March 13, 2008
Copia: Chapter Three

Copia: The American Center for Wine, Food and the Arts is being rattled by another shift in focus and a reshuffling of key personnel.

Friday, Copia directors are to announce formally that the center's president for the past three years, Arthur Jacobus, is leaving, along with the chief of marketing and development for the past four years, Larry Tsai.

"His leadership has been great," says Garry McGuire Jr. of Jacobus. McGuire is Copia's newly named president and CEO. He praised Jacobus for his organizational skills, his ability to raise funds and his efforts to clarify Copia's mission.

"But any organization needs different leadership at different times," notes McGuire, adding that Copia is about to launch an ambitious new effort to become a more proactive presence on the country's food and wine scene.

Negotiations are under way with unspecified potential corporate sponsors to reinvent Copia so visitors can expect a more interactive experience when they visit the center, and the complex also will be developing a greater online presence, possibly involving e-commerce, says McGuire.

McGuire's background is largely in high-tech marketing in Silicon Valley, San Francisco and Europe. He recently sold his European marketing company, Gyro International, and stepped down as CEO of Icon Internet Ventures in San Francisco and Paris, which helps luxury brands increase their online presence. (He remains Icon's chairman.)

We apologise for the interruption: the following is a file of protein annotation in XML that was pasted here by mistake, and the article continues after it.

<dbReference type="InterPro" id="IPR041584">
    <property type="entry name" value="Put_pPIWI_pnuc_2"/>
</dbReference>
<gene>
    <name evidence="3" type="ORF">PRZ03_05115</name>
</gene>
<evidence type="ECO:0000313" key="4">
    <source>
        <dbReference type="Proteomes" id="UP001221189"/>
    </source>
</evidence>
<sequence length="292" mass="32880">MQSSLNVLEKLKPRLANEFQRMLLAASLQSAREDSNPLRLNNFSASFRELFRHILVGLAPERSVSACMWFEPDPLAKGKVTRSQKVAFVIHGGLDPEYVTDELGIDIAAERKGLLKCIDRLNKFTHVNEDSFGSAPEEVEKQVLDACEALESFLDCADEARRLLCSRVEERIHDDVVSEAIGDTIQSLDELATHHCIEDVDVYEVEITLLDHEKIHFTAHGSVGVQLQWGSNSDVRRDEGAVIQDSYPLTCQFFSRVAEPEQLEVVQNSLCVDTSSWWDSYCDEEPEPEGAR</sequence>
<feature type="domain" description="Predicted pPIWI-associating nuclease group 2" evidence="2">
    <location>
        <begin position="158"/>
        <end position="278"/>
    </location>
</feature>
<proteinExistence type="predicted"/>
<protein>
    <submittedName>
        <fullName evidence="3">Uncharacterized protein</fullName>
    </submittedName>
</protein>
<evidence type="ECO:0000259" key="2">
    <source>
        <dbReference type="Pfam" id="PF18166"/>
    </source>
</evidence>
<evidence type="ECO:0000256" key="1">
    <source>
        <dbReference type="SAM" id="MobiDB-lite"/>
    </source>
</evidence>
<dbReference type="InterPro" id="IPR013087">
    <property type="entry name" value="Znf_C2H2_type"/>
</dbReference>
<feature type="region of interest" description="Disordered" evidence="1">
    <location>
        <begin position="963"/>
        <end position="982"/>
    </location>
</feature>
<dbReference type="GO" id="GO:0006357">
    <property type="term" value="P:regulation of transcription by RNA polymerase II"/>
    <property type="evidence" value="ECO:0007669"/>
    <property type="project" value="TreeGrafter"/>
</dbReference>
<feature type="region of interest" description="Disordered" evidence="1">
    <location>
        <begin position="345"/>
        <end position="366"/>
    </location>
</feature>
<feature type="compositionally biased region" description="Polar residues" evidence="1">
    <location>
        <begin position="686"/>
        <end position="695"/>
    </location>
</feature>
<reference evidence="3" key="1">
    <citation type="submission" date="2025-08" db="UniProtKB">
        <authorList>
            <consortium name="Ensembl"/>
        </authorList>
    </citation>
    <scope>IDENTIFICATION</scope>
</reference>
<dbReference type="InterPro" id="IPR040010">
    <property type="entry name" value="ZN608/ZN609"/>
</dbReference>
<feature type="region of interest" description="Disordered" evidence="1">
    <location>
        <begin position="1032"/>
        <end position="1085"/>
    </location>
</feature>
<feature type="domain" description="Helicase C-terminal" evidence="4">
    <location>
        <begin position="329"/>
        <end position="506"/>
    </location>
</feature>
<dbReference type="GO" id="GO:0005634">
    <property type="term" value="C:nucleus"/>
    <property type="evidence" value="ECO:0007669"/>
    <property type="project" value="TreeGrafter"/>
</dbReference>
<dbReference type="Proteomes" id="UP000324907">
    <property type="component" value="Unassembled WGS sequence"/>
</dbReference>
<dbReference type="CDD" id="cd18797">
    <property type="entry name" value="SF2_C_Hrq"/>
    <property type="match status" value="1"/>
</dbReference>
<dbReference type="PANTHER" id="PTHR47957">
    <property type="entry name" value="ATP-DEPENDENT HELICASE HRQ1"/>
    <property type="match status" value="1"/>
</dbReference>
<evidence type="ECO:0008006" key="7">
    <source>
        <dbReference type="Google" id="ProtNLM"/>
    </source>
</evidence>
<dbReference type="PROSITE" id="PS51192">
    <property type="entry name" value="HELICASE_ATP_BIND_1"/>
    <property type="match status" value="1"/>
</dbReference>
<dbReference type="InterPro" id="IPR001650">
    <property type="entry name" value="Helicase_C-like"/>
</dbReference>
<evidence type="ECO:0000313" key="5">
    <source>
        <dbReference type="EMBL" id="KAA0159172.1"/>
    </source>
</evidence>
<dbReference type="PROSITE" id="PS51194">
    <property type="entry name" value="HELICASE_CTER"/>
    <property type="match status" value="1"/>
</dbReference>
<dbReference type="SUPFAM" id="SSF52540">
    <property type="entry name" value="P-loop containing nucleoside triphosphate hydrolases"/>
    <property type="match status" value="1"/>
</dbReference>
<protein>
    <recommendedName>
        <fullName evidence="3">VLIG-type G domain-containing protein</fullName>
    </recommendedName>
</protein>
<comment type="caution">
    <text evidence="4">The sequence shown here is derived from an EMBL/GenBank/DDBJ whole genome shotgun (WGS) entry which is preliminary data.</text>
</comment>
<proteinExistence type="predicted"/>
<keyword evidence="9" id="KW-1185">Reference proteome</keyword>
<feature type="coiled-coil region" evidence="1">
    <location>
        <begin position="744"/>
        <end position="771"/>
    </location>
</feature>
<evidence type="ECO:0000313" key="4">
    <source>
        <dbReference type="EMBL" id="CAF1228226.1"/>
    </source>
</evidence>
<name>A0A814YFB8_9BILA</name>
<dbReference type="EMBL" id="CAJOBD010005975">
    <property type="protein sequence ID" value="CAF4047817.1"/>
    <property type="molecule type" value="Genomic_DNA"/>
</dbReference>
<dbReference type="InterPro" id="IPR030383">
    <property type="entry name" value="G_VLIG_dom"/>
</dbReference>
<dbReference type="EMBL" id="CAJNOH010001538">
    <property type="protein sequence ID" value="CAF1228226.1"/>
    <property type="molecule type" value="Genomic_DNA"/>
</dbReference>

In its six-year history, Copia has struggled to develop both a cohesive image and an enthusiastic following. Conceived largely by Napa Valley vintner Robert Mondavi as a vibrant fulcrum to heighten the understanding, appreciation and indulgence of the American culinary arts, it never fulfilled that lofty aspiration.

About 18 months ago it terminated about a third of its staff, slashed its budget by $3 million and sold five of its acres on the edge of downtown Napa. At that time, Jacobus indicated the center henceforth would focus less on food and culture and more on wine.

That's the mission Copia will retain and enhance, says McGuire. Copia still remains $70 million in debt, but it realized a slight profit last year and no additional employe terminations are anticipated, says McGuire. "We're in a real healthy position financially."

Copia officials also are negotiating with a developer to build a boutique hotel that would connect directly to the center and to construct on the site a "lifestyle" shopping center featuring high-end branded merchandise, says McGuire.

Copia officials also announced that they have hired high-profile wine guru Andrea Immer to be the center's first "dean of wine studies." Since the inception of Copia, Peter Marks has been its "senior vice president of wine." Marks is leaving to become "vice president of education" for Constellation Brands Inc., which owns Robert Mondavi Winery, among other producers.

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